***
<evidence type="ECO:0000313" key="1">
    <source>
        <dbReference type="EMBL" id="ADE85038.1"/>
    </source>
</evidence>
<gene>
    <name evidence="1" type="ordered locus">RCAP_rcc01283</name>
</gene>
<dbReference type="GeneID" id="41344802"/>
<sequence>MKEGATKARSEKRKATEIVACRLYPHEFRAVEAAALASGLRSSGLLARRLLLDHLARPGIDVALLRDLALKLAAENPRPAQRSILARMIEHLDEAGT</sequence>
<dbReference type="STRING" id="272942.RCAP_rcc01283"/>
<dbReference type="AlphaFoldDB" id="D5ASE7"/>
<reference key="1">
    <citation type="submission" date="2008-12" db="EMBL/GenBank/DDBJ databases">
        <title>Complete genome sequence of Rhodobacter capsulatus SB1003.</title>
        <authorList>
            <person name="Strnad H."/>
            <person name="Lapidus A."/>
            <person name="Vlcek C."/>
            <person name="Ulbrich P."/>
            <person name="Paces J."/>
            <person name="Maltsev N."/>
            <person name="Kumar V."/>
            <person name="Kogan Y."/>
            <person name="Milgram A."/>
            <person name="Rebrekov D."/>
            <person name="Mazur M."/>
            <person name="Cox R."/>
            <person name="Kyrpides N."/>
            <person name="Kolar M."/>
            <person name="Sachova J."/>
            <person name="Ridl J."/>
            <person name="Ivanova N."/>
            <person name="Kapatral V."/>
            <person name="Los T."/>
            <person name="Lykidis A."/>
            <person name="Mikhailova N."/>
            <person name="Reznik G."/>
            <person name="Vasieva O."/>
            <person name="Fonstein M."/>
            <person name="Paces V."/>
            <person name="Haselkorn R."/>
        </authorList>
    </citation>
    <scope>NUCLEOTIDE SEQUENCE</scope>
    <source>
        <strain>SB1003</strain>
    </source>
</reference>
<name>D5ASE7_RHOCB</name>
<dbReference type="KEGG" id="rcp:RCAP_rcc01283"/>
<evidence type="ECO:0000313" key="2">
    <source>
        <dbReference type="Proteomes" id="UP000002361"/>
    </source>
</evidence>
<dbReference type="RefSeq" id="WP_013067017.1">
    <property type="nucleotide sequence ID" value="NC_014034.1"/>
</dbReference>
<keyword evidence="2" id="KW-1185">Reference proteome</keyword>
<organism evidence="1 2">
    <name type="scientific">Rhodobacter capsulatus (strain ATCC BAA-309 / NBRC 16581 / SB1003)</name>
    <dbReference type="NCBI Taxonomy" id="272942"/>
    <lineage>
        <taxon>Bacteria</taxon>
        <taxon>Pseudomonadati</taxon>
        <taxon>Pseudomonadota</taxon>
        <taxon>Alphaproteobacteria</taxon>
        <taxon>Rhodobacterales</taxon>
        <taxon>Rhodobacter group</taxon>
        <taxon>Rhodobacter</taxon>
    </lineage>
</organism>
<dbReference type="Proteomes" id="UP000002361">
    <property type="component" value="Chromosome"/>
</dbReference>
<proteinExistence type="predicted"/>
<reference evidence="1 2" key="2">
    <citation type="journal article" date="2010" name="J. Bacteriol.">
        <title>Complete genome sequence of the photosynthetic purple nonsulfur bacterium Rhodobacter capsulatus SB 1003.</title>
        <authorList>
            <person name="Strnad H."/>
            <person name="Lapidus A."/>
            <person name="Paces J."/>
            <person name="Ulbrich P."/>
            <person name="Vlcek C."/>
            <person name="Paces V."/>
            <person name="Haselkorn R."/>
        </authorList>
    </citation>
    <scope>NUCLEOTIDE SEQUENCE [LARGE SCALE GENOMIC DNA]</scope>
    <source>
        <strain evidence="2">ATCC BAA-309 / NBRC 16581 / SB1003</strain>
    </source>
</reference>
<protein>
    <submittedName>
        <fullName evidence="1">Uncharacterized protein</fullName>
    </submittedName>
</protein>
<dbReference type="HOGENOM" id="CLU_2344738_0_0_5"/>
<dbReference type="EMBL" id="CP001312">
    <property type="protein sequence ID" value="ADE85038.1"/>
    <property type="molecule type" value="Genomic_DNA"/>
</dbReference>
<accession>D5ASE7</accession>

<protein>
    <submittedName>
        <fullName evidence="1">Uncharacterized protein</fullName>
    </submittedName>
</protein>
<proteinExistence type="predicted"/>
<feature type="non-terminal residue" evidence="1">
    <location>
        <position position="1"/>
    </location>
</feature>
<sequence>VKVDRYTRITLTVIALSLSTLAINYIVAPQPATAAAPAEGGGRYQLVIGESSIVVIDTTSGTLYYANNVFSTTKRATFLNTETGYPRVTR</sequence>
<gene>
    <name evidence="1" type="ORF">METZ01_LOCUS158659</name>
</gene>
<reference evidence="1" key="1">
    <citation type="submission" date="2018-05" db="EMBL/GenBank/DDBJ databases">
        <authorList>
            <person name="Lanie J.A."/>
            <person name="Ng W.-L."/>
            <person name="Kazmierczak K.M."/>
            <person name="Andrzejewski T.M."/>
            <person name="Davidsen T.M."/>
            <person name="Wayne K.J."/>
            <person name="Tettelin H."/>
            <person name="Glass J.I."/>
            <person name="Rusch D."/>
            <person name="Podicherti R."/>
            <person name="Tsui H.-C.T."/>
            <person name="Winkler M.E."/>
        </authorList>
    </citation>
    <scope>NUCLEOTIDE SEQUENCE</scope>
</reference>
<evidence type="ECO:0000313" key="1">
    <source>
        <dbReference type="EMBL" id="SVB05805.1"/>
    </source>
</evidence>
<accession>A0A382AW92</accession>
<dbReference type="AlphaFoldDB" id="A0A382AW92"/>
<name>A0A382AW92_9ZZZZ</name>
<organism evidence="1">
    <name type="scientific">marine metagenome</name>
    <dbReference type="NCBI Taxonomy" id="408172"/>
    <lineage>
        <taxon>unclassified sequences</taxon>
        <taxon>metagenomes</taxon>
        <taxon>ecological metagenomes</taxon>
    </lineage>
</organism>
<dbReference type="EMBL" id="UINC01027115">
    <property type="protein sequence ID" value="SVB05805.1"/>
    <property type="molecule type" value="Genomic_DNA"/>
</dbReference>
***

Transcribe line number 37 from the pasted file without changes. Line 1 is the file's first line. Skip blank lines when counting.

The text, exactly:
            <person name="Mikhailova N."/>